I’m not sure when the new houses started going up around the Baghdad house. In 2008, the place stood alone. By June 2010, a bright-pink house on stilts stood next door. It, too, had a Common Ground banner on its balcony. Lately, dozens of colorful new houses have gone up nearby. (They’re known locally as Brad Pitt houses, after the founder of the Make It Right foundation, the nonprofit that built them.) These houses are architecturally adventurous and ecologically sound, with solar panels above and stilts below that are built to ride out the next flood. There is a new energy in the city, albeit one that leaves some people out — it has raised housing prices, hurting those who’ve been left behind in the new economy. The Make It Right houses were subsidized for returning residents of the Lower Ninth; many others displaced by the storm could not find their way through the bureaucracy that was supposed to help pay for rebuilding or find funds to reclaim their homes. The neighborhood now includes a hundred pink, orange, green, blue, and yellow Make It Right homes, as well as a lot of green space where houses used to be tightly packed. It’s become a de facto wildlife refuge, thanks to the unpopulated landscape and its position near the bayous on the edge of town.
In 2007, I interviewed an older woman from the Holy Cross neighborhood in the Lower Ninth. She was one of the losers in Katrina’s reshuffle. Her house was swamped in several feet of water, her family was scattered, and her job as a high-school teacher had been eliminated. At the time, she was fiercely determined to rebuild her home and to reclaim her life, but wading through the bureaucracy and living in a ruined neighborhood had worn on her. She still lives in her house, but when I asked her recently about the past eight years, she said, “Oh, honey, I don’t want to talk about all that, about the devastation. I want all that behind me.”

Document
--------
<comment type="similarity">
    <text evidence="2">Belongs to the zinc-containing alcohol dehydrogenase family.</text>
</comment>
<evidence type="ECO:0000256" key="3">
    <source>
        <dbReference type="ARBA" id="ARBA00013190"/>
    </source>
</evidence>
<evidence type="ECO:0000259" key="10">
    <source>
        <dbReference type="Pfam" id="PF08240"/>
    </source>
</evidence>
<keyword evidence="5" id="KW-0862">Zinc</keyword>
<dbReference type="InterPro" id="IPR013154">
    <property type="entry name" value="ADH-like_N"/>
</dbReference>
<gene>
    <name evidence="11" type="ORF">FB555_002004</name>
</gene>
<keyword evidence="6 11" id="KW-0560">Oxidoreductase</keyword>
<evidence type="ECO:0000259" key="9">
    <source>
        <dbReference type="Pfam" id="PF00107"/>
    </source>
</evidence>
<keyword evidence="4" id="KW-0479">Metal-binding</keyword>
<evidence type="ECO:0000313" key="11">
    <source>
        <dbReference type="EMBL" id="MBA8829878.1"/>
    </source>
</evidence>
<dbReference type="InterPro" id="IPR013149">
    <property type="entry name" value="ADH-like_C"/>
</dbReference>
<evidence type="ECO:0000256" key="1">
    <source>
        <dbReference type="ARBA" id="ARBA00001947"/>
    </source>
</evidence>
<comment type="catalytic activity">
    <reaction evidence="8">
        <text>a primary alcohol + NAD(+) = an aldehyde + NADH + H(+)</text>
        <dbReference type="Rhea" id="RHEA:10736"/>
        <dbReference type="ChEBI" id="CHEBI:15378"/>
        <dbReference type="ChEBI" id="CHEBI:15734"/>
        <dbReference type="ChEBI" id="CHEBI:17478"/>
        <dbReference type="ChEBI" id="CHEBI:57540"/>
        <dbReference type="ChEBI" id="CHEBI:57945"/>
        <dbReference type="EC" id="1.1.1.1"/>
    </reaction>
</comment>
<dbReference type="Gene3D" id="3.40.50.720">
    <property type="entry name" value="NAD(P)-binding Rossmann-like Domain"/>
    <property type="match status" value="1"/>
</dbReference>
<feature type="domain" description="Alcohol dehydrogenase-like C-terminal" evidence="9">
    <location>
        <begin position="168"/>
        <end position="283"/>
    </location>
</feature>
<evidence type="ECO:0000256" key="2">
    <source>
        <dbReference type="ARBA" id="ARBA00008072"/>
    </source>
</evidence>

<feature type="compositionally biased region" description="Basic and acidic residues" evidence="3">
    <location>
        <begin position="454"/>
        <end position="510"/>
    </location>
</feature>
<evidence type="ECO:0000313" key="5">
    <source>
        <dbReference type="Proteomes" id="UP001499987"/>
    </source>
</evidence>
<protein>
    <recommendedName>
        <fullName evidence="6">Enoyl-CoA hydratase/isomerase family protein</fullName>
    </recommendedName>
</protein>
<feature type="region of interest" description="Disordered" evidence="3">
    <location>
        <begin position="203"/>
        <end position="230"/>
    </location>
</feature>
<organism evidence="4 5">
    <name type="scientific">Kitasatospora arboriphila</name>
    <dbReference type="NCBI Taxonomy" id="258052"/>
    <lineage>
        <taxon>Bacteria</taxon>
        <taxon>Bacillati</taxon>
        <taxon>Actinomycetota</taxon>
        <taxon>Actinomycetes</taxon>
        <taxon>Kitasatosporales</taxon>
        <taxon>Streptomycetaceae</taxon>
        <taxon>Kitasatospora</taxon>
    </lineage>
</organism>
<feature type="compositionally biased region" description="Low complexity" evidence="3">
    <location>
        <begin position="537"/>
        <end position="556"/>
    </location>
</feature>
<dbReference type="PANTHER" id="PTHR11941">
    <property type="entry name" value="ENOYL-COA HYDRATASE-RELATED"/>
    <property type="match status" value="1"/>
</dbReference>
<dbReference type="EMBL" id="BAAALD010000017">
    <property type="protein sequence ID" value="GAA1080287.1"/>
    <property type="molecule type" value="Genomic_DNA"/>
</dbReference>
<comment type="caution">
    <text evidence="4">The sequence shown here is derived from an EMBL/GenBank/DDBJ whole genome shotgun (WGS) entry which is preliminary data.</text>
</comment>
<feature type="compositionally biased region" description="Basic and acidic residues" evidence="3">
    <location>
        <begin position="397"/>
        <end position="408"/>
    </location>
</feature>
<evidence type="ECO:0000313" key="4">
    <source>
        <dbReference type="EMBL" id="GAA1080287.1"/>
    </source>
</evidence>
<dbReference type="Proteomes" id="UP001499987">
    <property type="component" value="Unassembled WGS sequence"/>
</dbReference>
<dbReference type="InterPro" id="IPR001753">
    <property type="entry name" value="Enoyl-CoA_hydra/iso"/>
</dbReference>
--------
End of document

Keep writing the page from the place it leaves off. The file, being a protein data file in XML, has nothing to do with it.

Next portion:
After Michael White came back, he oversaw the gutting, cleaning, and restoring of his house, but he found he could not live there. He had nightmares about water, and about friends who’d drowned nearby. “Some people are back to where they were before, or better,” he told me. “Some are not quite back yet. I bought a house four years ago, but I’m not quite back yet, and I’m trying like hell to get back. In the next year or two I’ll be able to get to a state of normalcy, though I realize things will never be the same.” New Orleans is in transition, he said, and it is still impossible to know how the changes will affect the social clubs, brass bands, jazz funerals, and second lines of the city. White is still teaching and playing music in New Orleans and on the road, and he is still a conduit between the old world of the early twentieth century and the present. But he lost something.
Disasters begin suddenly; they never exactly end. You might be cured of your cancer, but you can never again be the person who never had cancer. New Orleans on August 28, 2005, was a city in many kinds of trouble. The fallout from the storm prompted soul-searching, transformation, and reform. Many things have been gained in the years since, but only after so much was lost. And so many. The city is in the process of becoming another place, and the answer to whether that’s a good or a bad thing will always be — both. There’s a garden across the street from the Baghdad house; it’s green and Edenic, but it’s also where several people had homes before they got swept away.